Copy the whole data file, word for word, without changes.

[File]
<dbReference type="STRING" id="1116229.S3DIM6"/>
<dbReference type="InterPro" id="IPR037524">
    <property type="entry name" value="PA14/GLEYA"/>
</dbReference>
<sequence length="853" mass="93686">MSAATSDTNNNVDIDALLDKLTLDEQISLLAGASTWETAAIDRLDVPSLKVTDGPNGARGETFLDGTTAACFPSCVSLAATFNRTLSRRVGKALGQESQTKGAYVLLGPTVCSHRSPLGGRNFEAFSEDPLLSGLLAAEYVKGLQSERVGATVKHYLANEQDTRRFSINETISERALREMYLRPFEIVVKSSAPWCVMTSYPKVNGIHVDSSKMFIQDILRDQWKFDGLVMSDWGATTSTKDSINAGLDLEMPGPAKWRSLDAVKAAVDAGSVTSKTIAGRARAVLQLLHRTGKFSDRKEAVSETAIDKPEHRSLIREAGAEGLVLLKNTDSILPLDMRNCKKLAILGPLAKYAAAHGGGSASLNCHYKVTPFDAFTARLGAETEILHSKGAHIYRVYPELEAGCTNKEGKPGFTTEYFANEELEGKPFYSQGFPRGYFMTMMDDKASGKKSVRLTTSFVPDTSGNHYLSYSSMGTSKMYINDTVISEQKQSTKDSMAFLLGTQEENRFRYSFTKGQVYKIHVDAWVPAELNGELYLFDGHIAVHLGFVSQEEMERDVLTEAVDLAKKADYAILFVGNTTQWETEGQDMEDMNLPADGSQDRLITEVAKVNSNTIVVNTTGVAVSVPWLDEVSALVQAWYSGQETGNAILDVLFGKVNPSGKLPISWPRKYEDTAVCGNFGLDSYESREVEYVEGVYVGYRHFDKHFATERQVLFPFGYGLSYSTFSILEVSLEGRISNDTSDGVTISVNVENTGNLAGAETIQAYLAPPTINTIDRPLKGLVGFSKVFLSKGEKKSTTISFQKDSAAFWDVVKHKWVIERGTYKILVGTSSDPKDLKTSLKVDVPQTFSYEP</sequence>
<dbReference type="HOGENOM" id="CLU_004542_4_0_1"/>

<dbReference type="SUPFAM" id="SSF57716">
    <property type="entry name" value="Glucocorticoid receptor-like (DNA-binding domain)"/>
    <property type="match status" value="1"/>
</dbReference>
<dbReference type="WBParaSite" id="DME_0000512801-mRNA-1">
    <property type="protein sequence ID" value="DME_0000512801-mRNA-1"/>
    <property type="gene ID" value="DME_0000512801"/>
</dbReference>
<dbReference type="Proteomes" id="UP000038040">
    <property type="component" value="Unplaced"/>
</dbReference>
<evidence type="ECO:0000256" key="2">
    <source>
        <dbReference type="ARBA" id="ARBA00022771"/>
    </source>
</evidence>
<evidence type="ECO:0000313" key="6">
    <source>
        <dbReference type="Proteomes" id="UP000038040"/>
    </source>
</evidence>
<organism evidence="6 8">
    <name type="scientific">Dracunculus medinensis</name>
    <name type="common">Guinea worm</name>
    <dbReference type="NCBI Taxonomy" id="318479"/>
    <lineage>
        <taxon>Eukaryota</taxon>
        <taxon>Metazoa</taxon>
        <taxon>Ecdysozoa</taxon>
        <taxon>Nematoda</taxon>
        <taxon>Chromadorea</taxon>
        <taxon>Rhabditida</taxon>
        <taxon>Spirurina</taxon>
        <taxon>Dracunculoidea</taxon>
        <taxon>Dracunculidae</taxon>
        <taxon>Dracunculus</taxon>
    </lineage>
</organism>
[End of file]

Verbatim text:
<dbReference type="STRING" id="1116229.S3DIM6"/>
<dbReference type="InterPro" id="IPR037524">
    <property type="entry name" value="PA14/GLEYA"/>
</dbReference>
<sequence length="853" mass="93686">MSAATSDTNNNVDIDALLDKLTLDEQISLLAGASTWETAAIDRLDVPSLKVTDGPNGARGETFLDGTTAACFPSCVSLAATFNRTLSRRVGKALGQESQTKGAYVLLGPTVCSHRSPLGGRNFEAFSEDPLLSGLLAAEYVKGLQSERVGATVKHYLANEQDTRRFSINETISERALREMYLRPFEIVVKSSAPWCVMTSYPKVNGIHVDSSKMFIQDILRDQWKFDGLVMSDWGATTSTKDSINAGLDLEMPGPAKWRSLDAVKAAVDAGSVTSKTIAGRARAVLQLLHRTGKFSDRKEAVSETAIDKPEHRSLIREAGAEGLVLLKNTDSILPLDMRNCKKLAILGPLAKYAAAHGGGSASLNCHYKVTPFDAFTARLGAETEILHSKGAHIYRVYPELEAGCTNKEGKPGFTTEYFANEELEGKPFYSQGFPRGYFMTMMDDKASGKKSVRLTTSFVPDTSGNHYLSYSSMGTSKMYINDTVISEQKQSTKDSMAFLLGTQEENRFRYSFTKGQVYKIHVDAWVPAELNGELYLFDGHIAVHLGFVSQEEMERDVLTEAVDLAKKADYAILFVGNTTQWETEGQDMEDMNLPADGSQDRLITEVAKVNSNTIVVNTTGVAVSVPWLDEVSALVQAWYSGQETGNAILDVLFGKVNPSGKLPISWPRKYEDTAVCGNFGLDSYESREVEYVEGVYVGYRHFDKHFATERQVLFPFGYGLSYSTFSILEVSLEGRISNDTSDGVTISVNVENTGNLAGAETIQAYLAPPTINTIDRPLKGLVGFSKVFLSKGEKKSTTISFQKDSAAFWDVVKHKWVIERGTYKILVGTSSDPKDLKTSLKVDVPQTFSYEP</sequence>
<dbReference type="HOGENOM" id="CLU_004542_4_0_1"/>

<dbReference type="SUPFAM" id="SSF57716">
    <property type="entry name" value="Glucocorticoid receptor-like (DNA-binding domain)"/>
    <property type="match status" value="1"/>
</dbReference>
<dbReference type="WBParaSite" id="DME_0000512801-mRNA-1">
    <property type="protein sequence ID" value="DME_0000512801-mRNA-1"/>
    <property type="gene ID" value="DME_0000512801"/>
</dbReference>
<dbReference type="Proteomes" id="UP000038040">
    <property type="component" value="Unplaced"/>
</dbReference>
<evidence type="ECO:0000256" key="2">
    <source>
        <dbReference type="ARBA" id="ARBA00022771"/>
    </source>
</evidence>
<evidence type="ECO:0000313" key="6">
    <source>
        <dbReference type="Proteomes" id="UP000038040"/>
    </source>
</evidence>
<organism evidence="6 8">
    <name type="scientific">Dracunculus medinensis</name>
    <name type="common">Guinea worm</name>
    <dbReference type="NCBI Taxonomy" id="318479"/>
    <lineage>
        <taxon>Eukaryota</taxon>
        <taxon>Metazoa</taxon>
        <taxon>Ecdysozoa</taxon>
        <taxon>Nematoda</taxon>
        <taxon>Chromadorea</taxon>
        <taxon>Rhabditida</taxon>
        <taxon>Spirurina</taxon>
        <taxon>Dracunculoidea</taxon>
        <taxon>Dracunculidae</taxon>
        <taxon>Dracunculus</taxon>
    </lineage>
</organism>